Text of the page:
Rockers: Yes, the Rock & Roll Hall of Fame is in Cleveland. You will also find the rocking chair hall of fame about 45 minutes east in a living room in Madison, Ohio.
Stop Signs: Some have suggested that “Burning Rivers” be considered, a tongue-in-cheek jab at the Cuyahoga River’s tendency to inflame over the course of a century. Instead, here we tip our Chief Wahoo–less caps to that time that my cousin Will and I found a real, rusty Cleveland stop sign while we were swimming in the lake. (This name could also function as a guide for the third base coach as a sluggish Cleveland runner attempts to round the bag.)
Yankees: Because the Indians caused the family so much distress over the years, my hard-headed grandmother switched allegiances to another squad that, at the time, was in the same division. Her remarks of “at least they actually win” did not sit well with most of us—but, hey, she wasn’t wrong.
Aqua Sox: The Dantean script “abandon all hope, ye who enter here,” should be inscribed upon every Lake Erie beachfront sign marking hours and prohibited items. You’re going in barefooted? There are rusty stop signs in there, man.
When the Lowbrow Reader debuted in the summer of 2001, the publication’s muses were clear: Billy Madison, Howard Stern, the Three Stooges, and other enlightened fare. But one of our primary influences had little to do with comedy: specifically, Puncture, a fabled indie-rock magazine that was published between 1982 and 2000. I began writing for Puncture in 1996, when I was a wee college student, and later moved to Portland, Oregon, to work for the magazine. When Puncture closed in 2000, I shipped off to New York City, began working at Time Out New York, and launched the Lowbrow Reader.
Of course, the comedy zine deviates from the much larger music magazine in a million different ways—Lowbrow is more Andrew Dice Clay, less Belle and Sebastian. Yet Puncture’s inspiration was monumental. Don’t believe it? See for yourself! This week, Verse Chorus Press is publishing a beautiful Puncture anthology, Now Is the Time to Invent! Reports from the Indie-Rock Revolution, 1986–2000. The lushly illustrated door stopper examines indie-rock through interviews and reviews torn from Puncture’s pages. It features the first-ever profiles of Sleater-Kinney and Guided by Voices; a pair of essays by Terri Sutton that helped light riot grrrl’s spark; and long takes on blue-chip indie artists including the Mekons, the Go-Betweens, Neutral Milk Hotel, Royal Trux, Beat Happening, the Magnetic Fields, Jonathan Richman, and more.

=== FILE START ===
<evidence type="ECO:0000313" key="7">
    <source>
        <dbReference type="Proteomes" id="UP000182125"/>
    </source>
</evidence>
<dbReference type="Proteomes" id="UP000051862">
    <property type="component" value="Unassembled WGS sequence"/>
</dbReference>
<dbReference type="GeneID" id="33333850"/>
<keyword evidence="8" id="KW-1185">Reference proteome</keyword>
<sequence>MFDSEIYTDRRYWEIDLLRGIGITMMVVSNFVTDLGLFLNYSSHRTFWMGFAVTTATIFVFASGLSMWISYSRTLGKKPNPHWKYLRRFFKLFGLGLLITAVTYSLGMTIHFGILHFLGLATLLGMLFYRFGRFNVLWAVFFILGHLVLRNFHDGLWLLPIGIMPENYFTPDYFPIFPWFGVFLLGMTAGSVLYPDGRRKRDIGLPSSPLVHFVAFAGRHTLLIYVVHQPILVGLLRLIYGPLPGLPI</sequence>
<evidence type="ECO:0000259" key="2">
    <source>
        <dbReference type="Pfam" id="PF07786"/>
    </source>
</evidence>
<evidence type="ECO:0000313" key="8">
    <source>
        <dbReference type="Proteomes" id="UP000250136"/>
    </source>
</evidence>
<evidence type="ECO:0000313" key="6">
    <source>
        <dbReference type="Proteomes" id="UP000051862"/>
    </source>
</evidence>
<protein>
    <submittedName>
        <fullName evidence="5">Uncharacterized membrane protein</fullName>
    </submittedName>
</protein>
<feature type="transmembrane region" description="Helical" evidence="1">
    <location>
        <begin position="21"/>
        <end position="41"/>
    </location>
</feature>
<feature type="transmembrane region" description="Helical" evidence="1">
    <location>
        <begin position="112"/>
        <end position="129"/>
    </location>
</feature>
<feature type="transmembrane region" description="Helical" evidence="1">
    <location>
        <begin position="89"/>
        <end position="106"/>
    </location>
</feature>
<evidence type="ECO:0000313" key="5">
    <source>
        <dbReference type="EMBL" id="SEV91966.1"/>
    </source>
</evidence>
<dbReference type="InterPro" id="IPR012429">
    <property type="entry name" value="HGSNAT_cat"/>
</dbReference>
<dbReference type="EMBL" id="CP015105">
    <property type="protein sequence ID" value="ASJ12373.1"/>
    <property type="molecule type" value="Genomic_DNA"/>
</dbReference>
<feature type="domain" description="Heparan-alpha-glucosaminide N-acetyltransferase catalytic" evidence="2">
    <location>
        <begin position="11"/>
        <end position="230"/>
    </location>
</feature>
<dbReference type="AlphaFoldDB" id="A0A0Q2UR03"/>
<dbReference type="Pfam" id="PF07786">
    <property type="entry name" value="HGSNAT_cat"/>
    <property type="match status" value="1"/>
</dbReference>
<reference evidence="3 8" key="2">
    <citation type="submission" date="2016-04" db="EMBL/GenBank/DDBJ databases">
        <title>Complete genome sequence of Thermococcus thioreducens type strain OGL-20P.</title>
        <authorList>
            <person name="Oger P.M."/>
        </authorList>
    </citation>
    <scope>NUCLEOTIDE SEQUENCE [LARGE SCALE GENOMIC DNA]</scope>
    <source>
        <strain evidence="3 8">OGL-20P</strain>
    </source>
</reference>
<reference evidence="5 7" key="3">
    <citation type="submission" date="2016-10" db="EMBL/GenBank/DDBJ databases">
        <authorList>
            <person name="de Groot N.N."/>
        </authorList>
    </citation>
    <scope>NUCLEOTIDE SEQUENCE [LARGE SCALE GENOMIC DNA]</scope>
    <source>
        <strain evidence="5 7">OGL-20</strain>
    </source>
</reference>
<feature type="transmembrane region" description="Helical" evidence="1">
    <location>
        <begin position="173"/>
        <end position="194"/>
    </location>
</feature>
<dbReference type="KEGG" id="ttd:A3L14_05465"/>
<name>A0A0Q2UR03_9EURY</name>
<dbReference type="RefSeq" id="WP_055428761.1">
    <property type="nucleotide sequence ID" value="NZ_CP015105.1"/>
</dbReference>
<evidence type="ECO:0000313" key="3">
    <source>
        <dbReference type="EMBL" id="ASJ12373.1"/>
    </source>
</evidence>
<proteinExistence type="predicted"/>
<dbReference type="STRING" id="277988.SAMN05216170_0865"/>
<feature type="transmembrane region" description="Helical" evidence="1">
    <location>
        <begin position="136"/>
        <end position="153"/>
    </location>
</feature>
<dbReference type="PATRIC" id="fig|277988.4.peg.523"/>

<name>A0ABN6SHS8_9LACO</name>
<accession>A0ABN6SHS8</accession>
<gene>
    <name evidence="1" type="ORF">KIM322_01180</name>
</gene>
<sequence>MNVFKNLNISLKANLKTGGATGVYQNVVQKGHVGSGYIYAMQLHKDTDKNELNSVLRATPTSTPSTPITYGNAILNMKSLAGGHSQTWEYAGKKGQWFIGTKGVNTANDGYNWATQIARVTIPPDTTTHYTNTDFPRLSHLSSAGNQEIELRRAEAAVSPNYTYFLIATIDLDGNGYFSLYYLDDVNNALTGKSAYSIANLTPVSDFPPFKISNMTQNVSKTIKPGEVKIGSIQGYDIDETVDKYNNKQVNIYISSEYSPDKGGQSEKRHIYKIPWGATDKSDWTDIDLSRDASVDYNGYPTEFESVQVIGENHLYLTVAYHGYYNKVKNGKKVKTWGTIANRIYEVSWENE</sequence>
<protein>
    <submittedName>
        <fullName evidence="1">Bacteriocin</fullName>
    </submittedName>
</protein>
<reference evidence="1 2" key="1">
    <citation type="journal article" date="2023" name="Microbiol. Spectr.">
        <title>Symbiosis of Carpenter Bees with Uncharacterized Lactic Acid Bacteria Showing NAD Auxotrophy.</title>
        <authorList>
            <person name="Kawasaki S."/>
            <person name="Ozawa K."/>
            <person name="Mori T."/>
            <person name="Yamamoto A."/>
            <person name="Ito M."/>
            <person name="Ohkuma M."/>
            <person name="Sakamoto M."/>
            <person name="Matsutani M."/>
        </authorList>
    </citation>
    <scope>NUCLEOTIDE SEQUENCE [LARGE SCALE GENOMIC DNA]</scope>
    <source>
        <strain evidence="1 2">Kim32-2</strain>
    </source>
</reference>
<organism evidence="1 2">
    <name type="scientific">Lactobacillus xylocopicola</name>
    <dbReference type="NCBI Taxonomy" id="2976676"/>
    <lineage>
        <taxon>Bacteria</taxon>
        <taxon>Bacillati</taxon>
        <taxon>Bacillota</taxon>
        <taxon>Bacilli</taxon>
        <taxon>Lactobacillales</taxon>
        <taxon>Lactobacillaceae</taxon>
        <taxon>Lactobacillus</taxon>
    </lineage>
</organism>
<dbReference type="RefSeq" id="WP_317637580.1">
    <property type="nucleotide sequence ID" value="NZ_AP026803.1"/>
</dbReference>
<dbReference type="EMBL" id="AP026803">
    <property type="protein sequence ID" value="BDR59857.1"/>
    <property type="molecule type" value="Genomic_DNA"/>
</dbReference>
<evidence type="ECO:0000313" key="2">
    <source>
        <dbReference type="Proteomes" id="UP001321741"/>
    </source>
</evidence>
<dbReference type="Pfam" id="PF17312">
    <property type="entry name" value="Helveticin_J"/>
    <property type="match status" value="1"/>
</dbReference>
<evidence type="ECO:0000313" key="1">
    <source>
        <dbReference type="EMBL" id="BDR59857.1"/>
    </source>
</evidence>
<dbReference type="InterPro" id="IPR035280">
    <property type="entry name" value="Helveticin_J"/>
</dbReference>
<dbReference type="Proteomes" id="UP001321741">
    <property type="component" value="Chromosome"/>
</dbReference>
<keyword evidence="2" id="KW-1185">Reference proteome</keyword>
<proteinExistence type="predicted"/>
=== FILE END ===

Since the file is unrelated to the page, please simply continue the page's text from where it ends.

Along with Katherine Spielmann, Steve Connell, and J Neo Marvin, I am a very proud editor of the anthology. However, the book is overwhelmingly the work of the couple behind Puncture—Connell and, especially, Spielmann, who co-founded Puncture as a punk zine in 1982 and died in 2016. Now Is the Time to Invent! is long-in-the-works but well worth the wait, and not owning the book will be an embarrassing affront. Don’t let your bookshelf be caught on Zoom without it. Buy a copy for every room of your house AT ONCE!
By now, it’s pretty clear that the Internet will never be the path to salvation. Print remains the future, okay? For one glimmering piece of evidence, see a recently hatched music publication that we heartily and unequivocally endorse: Dum Ditty Dum. Published in Chicago by Other Forms, Dum Ditty Dum is high concept and cerebral yet lucid and fun. In each issue, the editors examine a single day from the rock era, defined here as launching in 1950 and halting—much like democracy itself!—in the last few years. The day is generated at random, “to understand by inference the total set of ad-hoc forces operating at the spectrum of popular rock music in that single arbitrary moment.”
The new Dum Ditty Dum issue, #3, looks at November 7, 2012. Written by Eugene V. Booth, with Chris Kuck and Jack Henrie Fisher, DDD #3 examines its day’s hitmakers, in particular Kendrick Lamar. But it also addresses the avant-garde: The month marked the final tour of Peter Brötzmann’s Chicago Tentet, whose ashes get sorted via both essay and a sharp Q&A interview Booth conducted with the musician Fred Lonberg-Holm. Previous issues looked at October 28, 1977 and March 24, 1987. All DDD issues are designed with panache, crisply written, and blissfully individualistic. Don’t slack on this. Check out Dum Ditty Dum at once!